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A bankruptcy is a federal court action which releases an individual from liability for certain types of debts. As part of the action, creditors can no longer attempt to collect the debt, and it’s a way of giving a debtor a fresh financial start.

For consumers, there are two primary types of bankruptcies: a chapter 7 and a chapter 13, which are named after sections in the bankruptcy code. A chapter 7 bankruptcy allows a debtor to discharge all or a portion of his or her unsecured debts. Under a chapter 7 bankruptcy, a debtor can give secured property back to a creditor if the debtor can’t afford it. If a debtor can afford to keep the property, he or she can keep it by reaffirming the debt. Once that happens, payments will continue under the contract.

After a chapter 7 bankruptcy is filed, a court-appointed trustee will watch over the case to see if there are any assets that can be sold for creditors. If you have an asset that has equity, and that asset can’t be exempted under state law, the asset can be sold to pay unsecured creditors.

The other primary type of bankruptcy for most individuals is a chapter 13. A chapter 13 is a type of reorganization, and is sometimes called a “Wage Earners Plan”. It allows debtors to protect some assets and to catch up on missed payments through a reorganization plan. It also allows debtors to come up with a plan to pay back creditors over a period of time. The plan is submitted to a bankruptcy judge. If it’s approved, a court-appointed trustee will administer the plan. The trustee collects the funds from the debtor and distributes the funds to creditors.

A chapter 13 can only be filed by individuals with sufficient income to pay the creditors, and there’s a cap on how much secured and unsecured debt a person can have. A chapter 11 may be available for people having more debt than allowed for a chapter 13. A big advantage of a chapter 13 is that it can be used to save a home from foreclosure, and can help debtors bring mortgage payments current over a period of time.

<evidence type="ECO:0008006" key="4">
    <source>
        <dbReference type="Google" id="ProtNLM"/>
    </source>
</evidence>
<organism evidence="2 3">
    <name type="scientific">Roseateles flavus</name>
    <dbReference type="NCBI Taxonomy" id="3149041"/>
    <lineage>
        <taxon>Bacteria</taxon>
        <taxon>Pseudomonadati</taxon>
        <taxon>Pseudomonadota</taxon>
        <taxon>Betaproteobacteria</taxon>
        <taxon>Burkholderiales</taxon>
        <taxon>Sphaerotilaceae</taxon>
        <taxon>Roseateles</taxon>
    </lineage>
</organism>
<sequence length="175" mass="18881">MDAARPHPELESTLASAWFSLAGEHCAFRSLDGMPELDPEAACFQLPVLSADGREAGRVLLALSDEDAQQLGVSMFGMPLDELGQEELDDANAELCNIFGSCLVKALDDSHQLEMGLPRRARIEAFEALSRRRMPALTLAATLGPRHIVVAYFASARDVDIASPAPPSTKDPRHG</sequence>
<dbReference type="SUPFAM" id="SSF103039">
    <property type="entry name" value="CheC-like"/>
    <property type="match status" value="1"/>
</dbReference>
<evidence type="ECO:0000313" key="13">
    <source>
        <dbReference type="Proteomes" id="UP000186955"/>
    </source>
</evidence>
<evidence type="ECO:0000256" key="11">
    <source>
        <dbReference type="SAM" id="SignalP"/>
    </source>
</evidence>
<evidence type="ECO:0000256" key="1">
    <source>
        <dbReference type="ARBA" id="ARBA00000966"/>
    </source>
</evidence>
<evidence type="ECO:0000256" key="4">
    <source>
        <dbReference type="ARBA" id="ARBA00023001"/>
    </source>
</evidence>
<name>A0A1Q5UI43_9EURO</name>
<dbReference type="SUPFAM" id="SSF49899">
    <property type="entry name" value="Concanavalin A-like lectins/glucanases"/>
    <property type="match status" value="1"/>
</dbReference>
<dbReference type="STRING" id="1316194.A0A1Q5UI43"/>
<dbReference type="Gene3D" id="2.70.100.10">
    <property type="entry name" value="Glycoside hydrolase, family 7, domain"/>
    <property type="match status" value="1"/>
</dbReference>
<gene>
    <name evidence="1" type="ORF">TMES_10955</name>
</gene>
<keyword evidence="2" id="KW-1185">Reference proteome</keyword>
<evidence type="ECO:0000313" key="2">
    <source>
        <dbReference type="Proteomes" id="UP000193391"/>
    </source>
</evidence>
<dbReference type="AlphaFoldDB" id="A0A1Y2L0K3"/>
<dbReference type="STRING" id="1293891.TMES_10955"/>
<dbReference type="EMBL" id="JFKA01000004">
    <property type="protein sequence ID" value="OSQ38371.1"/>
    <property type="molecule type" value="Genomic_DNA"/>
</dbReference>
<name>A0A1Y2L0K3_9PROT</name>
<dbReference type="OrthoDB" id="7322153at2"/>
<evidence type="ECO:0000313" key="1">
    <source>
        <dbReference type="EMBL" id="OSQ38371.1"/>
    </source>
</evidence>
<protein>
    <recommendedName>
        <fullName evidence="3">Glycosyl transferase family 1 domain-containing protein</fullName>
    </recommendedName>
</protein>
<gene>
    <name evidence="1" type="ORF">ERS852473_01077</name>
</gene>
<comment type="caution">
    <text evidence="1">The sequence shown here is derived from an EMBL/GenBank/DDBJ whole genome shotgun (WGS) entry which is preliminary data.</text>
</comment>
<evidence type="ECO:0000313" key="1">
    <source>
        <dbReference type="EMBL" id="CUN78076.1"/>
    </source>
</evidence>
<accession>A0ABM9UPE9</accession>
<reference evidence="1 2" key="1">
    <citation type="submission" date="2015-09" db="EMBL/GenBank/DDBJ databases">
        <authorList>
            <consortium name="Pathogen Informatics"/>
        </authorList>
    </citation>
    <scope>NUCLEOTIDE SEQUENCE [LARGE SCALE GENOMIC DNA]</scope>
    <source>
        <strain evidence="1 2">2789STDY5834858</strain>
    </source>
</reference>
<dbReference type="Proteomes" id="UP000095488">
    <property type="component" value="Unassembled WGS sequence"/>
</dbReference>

There are several types of debts that cannot be discharged in a bankruptcy. Some include debts for student loans, alimony and child support, some types of taxes, and debts for injuries to another person in some circumstances. Also, if you owe a secured debt – a debt which has been secured by a specific asset, like a car – the creditor may keep the right to seize the property, even after a bankruptcy discharge is granted. A debtor may choose to “reaffirm” the debt, and agree to remain liable for the money owed, even if the debt could otherwise be discharged.

Are you considering a bankruptcy? If so, you may be confused about which option is best for you and which steps to take next. Contact National Consumer Law Group today to learn more about your legal options.

The National Consumer Law Group, A Professional Corporation is a law firm with a nationwide network of attorneys providing a broad array of legal services to individuals and businesses nationwide in the areas of Tax Relief and Bankruptcy matters.

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